Megastar Ricky Martin is becoming as well known for his charity efforts as he is for his music career. In the wake of Hurricane Katrina, Ricky traveled to Houston where he met some of the youngest survivors. Despite the devastation, Ricky shared the good news: The kids there are resilient. "The healing process for a child is way faster than ours," he told Oprah. "You just look at them and they're smiling and they're ready to move on."
Ricky also shared his concerns for the hundreds of children who, according to the International Center for Exploited and Missing Children, are still missing. Although the whereabouts of these children are unknown, Ricky fears many may fall victim to child traffickers: criminals who kidnap and exploit unsuspecting minors.
Just two weeks after the tsunami struck South Asia in January 2005, Ricky Martin traveled to one of the most devastated areas in Thailand. Ricky was stunned by the similarities he witnessed between the aftermaths of the tsunami and Hurricane Katrina. "It was reliving everything," he says.
After his life-changing journey to meet tsunami survivors, Ricky shared his story on the show
—and his personal pledge to bring relief. "My mission is—with the help of the world—to build 600 homes for 600 children."
Ricky visited a temporary shelter where 28 deserving families are staying until their new homes are ready. One man has been living with his family in a single, tiny room after his house and thriving restaurant business were demolished by the tsunami. Another family of five has been crowded together, sleeping in hammocks since their home was destroyed.
With the help of volunteers from around the world, Ricky's dream is taking shape. The Ricky Martin Foundation teamed with Habitat for Humanity to start building 250 homes! Ricky's crew put the finishing touches on 60 houses that have been completed so far—and more are on the way. After so much hardship, suffering and loss, each new home gives tsunami survivors a new lease on life.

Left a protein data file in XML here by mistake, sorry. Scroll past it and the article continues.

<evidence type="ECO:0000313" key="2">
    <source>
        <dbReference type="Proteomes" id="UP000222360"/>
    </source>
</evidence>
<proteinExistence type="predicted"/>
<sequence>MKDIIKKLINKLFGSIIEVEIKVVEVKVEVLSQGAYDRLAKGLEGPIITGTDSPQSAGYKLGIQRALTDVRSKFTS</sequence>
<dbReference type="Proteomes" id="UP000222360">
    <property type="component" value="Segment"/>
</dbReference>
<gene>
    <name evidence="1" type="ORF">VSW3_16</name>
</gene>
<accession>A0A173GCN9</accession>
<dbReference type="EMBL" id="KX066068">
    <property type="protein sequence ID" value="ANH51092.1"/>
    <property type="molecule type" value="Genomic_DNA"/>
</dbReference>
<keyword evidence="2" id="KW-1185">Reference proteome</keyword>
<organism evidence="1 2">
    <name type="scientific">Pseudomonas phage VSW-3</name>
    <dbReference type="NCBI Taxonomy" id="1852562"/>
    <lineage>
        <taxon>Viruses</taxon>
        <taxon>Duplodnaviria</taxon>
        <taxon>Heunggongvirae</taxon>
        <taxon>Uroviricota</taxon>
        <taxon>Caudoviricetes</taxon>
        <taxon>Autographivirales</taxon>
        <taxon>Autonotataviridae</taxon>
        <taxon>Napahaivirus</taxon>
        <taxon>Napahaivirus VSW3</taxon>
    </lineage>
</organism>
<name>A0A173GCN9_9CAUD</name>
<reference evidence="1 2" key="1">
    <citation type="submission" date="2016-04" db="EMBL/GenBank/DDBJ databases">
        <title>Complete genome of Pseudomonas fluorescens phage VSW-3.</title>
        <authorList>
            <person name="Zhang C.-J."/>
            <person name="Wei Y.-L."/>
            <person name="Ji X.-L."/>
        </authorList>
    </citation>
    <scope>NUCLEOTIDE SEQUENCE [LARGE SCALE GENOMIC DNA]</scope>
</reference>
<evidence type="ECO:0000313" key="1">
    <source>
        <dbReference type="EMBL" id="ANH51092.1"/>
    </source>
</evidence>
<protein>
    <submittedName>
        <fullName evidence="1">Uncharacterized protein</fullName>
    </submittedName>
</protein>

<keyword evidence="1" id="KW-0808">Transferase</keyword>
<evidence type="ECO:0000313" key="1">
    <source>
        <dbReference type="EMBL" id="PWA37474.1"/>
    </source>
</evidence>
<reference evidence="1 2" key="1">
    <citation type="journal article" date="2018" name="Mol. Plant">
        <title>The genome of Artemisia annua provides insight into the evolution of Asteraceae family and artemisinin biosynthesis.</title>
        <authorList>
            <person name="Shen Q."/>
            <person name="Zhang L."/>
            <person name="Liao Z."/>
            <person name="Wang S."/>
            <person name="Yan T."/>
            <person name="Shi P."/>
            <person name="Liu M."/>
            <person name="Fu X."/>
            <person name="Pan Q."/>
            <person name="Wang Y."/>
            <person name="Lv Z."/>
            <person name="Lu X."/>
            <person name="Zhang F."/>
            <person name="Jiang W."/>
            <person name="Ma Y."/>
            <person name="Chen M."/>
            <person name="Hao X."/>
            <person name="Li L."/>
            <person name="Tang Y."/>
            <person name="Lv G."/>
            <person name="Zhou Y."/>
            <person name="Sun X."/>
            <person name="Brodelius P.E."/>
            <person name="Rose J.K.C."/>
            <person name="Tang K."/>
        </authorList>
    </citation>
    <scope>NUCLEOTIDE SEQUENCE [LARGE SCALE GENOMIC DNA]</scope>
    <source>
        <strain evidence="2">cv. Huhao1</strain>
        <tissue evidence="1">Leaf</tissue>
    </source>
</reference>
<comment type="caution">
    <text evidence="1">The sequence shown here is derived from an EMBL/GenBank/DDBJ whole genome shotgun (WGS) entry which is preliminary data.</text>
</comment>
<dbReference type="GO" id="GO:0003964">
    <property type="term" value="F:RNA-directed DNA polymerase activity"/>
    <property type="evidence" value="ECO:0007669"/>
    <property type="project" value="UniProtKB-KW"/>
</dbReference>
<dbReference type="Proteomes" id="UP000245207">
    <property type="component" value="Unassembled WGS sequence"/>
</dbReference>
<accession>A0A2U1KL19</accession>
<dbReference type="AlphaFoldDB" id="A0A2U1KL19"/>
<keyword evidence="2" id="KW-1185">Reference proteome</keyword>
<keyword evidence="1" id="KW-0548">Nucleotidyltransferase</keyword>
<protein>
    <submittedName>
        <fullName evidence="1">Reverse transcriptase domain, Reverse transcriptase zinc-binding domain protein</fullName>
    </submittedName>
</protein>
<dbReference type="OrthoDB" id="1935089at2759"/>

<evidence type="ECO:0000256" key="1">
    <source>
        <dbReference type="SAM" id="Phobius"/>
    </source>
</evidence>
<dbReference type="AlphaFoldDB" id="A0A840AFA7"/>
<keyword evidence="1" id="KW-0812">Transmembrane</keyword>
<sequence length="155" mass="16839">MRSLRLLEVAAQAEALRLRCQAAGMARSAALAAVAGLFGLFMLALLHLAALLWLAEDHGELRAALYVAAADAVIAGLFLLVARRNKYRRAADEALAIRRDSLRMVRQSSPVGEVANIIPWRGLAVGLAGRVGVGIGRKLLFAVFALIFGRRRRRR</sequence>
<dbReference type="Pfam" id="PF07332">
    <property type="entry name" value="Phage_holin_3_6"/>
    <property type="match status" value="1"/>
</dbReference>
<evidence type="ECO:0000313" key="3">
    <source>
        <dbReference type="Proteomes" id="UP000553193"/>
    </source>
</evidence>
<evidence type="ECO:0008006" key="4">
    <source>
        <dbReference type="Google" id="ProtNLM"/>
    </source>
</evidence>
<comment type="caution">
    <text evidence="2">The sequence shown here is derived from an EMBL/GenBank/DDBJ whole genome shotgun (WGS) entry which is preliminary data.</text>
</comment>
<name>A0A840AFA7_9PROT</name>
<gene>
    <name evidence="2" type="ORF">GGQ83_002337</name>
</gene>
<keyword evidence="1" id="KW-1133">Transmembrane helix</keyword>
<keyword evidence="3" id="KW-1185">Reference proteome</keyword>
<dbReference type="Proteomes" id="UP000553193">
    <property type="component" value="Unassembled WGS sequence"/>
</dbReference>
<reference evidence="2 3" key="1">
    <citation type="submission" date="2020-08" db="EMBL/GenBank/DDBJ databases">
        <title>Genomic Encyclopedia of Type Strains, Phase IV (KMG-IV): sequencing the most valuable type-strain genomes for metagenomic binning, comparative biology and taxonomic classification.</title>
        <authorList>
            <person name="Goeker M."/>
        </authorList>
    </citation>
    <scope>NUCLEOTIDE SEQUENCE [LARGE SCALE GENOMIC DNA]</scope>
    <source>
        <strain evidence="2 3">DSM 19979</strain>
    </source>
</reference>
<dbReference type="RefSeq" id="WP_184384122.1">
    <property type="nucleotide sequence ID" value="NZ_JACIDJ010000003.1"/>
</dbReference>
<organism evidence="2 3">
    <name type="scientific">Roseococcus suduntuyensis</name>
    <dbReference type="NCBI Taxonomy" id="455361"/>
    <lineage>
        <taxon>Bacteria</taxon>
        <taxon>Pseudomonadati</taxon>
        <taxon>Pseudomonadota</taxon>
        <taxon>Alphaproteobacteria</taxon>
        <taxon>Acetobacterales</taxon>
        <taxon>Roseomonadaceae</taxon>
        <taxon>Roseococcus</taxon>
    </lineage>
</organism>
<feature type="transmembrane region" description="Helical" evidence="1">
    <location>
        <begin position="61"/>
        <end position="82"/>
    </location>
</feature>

Sumjay, a mother who lost her only child in the tsunami, is the first survivor to receive keys to her new home. She finally believes she has a chance to begin her life again. That moment—when the key is turned and the door opens—is as special for Ricky as it is for the new tenant. "I hope this house brings you a lot of happiness and joy," Ricky tells Sumjay. "Just enjoy it. I hope it gives you a lot of peace and you feel protected."
Ricky was amazed by the tsunami survivors' resilience and ability to overcome all odds. "Once again, it's all about gratitude," he says. "[Sumjay] told me, 'Ricky, in seven months I realized that to live, you need nothing.' For the past seven months she's been living in a tent! And she was very grateful for the house, of course...but she's a trouper." CNN's Christiane Amanpour reveals a horrific human disaster.